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O’Donnell blasts GOP ‘cannibalism’: Everything Rove says is ‘unfactual’

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The morning after her upset win in the Delaware Republican primary, Tea Party candidate Christine O’Donnell had nothing but praise for Sarah Palin, who had endorsed her candidacy — and undisguised contempt for the Republican Party establishment and particularly for former White House adviser Karl Rove.

When ABC’s George Stephanopoulos tried to ask O’Donnell about questions that had been raised during the campaign about her education and finances, and which were repeated by Rove on Tuesday night, she responded by claiming, “He’s eating some humble pie, and he’s just trying to restore his reputation.”

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Blaming “the politics of destruction” for the personal attacks against her, O’Donnell told Stephanopoulos, “I wanted to make this race about the issues, how we’re going to get jobs back in Delaware, how we’re going to defend the homeland of our security.”

“The national Republican Party is not going to give you any funds,” Stephanopoulos noted.

“That’s a shame,’ O’Donnell replied, “but they never thought that I can win this race and I believe that we can win without them. … We proved the so-called experts wrong, so I think that a few of them perhaps may have their pride hurt this morning.”

Stephanopoulos responded by pointing out that Delaware GOP Chairman Tom Ross recently stated that O’Donnell was “not a viable candidate” and “could not be elected dog catcher.” He then played a clip of Rove asking on Fox News, “Why did she mislead voters about her college education? How come it took her nearly two decades to pay her college bills so she could get her college degree? How does she make a living? Why did she sue a well-known and well thought of conservative think-tank?”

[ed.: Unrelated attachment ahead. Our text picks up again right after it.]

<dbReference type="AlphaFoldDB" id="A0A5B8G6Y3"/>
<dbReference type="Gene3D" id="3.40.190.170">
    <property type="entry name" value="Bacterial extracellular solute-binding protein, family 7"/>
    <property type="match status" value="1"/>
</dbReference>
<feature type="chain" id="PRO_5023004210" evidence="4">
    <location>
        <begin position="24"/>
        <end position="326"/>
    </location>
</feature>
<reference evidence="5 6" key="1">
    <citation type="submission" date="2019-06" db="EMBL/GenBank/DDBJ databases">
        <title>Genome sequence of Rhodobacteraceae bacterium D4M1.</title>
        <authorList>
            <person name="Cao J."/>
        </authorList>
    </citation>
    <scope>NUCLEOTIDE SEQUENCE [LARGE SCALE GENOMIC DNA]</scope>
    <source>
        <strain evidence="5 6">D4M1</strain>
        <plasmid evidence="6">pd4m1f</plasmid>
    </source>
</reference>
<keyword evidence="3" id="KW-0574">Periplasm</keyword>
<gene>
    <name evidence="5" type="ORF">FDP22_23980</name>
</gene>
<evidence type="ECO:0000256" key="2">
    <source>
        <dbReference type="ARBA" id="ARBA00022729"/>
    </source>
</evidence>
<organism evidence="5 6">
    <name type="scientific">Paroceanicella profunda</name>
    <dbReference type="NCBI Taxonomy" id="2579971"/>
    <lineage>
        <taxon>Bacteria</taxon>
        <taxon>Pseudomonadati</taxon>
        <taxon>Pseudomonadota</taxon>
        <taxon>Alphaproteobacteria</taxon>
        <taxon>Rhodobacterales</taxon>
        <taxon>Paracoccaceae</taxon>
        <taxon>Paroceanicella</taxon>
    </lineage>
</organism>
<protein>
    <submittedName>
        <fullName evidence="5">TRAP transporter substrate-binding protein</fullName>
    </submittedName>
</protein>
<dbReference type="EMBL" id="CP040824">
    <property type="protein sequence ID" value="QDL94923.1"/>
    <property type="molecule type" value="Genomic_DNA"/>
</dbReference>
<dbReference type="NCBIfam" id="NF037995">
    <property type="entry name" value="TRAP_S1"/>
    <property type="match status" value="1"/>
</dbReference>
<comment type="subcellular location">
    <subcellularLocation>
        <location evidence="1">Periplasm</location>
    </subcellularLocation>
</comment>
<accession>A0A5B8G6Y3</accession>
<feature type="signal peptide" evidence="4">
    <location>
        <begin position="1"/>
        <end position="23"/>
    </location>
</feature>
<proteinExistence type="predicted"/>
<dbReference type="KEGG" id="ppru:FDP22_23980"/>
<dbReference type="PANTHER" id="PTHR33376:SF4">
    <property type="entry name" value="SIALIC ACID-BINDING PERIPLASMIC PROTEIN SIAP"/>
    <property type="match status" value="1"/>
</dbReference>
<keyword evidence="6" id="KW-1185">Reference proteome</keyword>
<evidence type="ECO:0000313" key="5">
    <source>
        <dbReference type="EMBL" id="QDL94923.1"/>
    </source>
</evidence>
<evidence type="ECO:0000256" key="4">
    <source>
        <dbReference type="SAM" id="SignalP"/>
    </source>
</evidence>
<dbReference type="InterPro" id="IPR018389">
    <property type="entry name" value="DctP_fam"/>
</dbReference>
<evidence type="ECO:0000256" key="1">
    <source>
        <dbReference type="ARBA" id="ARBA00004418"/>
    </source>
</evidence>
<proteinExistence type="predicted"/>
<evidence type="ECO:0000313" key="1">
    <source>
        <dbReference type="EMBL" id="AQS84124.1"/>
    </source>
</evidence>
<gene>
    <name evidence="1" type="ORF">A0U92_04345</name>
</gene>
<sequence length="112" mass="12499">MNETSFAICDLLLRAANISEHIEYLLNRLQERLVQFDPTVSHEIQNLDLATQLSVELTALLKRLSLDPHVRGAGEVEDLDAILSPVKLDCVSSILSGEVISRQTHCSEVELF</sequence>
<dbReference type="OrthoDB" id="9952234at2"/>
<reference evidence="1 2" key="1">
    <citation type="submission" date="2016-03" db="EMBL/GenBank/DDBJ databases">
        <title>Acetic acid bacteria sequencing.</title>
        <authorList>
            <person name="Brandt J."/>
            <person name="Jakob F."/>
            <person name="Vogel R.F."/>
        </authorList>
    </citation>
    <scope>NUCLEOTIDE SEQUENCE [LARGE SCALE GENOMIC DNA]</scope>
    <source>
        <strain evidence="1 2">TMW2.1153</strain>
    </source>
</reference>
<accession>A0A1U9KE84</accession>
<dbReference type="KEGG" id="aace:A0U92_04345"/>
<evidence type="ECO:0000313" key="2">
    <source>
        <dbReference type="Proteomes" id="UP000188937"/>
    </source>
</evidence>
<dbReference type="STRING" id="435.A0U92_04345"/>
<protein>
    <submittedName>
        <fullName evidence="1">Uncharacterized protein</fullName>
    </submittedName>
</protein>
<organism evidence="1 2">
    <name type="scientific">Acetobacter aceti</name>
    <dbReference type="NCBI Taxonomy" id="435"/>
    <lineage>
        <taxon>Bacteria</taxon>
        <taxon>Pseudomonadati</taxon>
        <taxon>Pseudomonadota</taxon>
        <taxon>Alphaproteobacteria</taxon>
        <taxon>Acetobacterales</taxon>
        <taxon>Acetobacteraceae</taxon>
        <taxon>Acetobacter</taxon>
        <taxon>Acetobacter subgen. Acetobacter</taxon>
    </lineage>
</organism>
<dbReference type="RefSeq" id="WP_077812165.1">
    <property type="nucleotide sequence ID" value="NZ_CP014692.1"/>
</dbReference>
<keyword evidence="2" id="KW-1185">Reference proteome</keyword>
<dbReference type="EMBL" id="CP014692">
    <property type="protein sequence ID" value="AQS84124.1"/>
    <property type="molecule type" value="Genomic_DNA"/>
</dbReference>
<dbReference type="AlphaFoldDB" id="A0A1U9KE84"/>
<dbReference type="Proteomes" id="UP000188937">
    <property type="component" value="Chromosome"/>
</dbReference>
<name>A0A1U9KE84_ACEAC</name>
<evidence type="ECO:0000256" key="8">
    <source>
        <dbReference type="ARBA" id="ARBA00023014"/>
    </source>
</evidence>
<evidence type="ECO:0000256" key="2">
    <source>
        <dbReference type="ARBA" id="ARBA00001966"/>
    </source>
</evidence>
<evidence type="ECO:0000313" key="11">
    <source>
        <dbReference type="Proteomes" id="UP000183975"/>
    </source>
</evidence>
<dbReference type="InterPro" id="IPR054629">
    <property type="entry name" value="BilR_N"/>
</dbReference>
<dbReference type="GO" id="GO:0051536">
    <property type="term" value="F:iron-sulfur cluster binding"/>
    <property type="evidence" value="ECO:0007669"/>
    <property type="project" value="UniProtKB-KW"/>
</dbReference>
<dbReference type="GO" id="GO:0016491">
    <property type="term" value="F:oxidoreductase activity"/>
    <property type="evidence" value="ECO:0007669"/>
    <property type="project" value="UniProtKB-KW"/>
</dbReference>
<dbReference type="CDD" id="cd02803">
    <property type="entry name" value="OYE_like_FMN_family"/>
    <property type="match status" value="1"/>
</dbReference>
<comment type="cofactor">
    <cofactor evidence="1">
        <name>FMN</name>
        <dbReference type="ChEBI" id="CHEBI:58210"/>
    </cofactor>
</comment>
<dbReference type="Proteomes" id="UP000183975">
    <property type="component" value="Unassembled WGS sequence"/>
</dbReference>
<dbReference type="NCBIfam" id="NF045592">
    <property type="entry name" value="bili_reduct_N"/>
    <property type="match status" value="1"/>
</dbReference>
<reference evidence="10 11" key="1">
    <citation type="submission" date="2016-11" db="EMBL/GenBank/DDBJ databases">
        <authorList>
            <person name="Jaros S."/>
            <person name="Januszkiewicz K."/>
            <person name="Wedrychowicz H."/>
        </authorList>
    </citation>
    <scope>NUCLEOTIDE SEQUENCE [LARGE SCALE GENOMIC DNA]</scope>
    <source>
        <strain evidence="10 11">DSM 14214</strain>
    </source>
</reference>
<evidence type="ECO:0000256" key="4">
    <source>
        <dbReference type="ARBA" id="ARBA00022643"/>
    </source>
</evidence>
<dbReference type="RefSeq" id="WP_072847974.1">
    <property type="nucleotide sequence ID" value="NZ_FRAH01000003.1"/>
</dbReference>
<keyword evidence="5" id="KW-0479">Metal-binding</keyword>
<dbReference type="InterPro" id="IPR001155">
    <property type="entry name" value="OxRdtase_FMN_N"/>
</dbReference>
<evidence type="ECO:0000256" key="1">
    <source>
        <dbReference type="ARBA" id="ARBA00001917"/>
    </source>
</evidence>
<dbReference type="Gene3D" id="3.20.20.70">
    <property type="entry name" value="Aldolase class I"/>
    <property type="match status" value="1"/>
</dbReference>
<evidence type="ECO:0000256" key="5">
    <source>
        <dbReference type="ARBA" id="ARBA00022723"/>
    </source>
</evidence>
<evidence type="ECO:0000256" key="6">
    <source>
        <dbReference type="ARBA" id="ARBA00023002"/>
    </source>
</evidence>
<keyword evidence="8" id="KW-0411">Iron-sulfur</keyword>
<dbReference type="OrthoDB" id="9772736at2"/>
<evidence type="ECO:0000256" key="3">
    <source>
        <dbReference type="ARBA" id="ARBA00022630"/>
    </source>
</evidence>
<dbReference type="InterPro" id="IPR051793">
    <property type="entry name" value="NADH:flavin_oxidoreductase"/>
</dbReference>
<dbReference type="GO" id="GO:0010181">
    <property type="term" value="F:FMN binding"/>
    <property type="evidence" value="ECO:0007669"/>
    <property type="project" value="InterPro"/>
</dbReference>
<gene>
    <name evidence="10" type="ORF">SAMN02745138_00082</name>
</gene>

O’Donnell has been dogged on the campaign trail by questions about why it took her twelve years after completing college to receive her degree, her claims to have been taking graduate classes at Princeton in 2003 despite not having a undergraduate degree, and why she reported only $5,800 in taxable income to the IRS last year. Last week, the conservative Weekly Standard revealed new details about her lawsuit against the Intercollegiate Studies Institute for “gender discrimination” and “mental anguish.”

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O’Donnell, who had been laughing throughout Stephanopoulos’s questions, did not answer Rove’s charges directly but simply insisted, “Everything that he’s saying is unfactual. And it’s a shame, because he’s the same so-called political guru that predicted I wasn’t going to win. … He’s eating some humble pie, and he’s just trying to restore his reputation.”

“When we started gaining momentum and we started gaining credibility in this race, it made the Republican establishment look like lazy people who did not care about their principles,” O’Donnell continued. “I was ahead in the general election according to Rasmussen before this Republican cannibalism started. … So if they were serious about winning, we could repair the damage done and move forward.”

O’Donnell was apparently referring to a July 12 Rasmussen poll, conducted when voters were still unfamiliar with her record, that showed her besting potential Democratic nominee Chris Coons by 41% to 39%.

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As voters have become more familiar with O’Donnell’s background and positions, however, she has increasingly fallen behind. An August Rasmussen survey showed her trailing Coons by ten points among likely voters, and by last week Coon was leading her by 47% to 36%.

The latest PPP poll now shows Coons ahead by 50% to 34%, with only 31% of Delaware voters believing O’Donnell is fit to hold public office. “The result of the Delaware primary last night is the best thing that has happened to Democrats electorally since election night in 2008,” PPP’s Tom Jensen concludes.

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This video is from ABC’s Good Morning America, broadcast Sept. 15, 2010.

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Houston Mayor Sylvester Turner urges Texas GOP to cancel its convention

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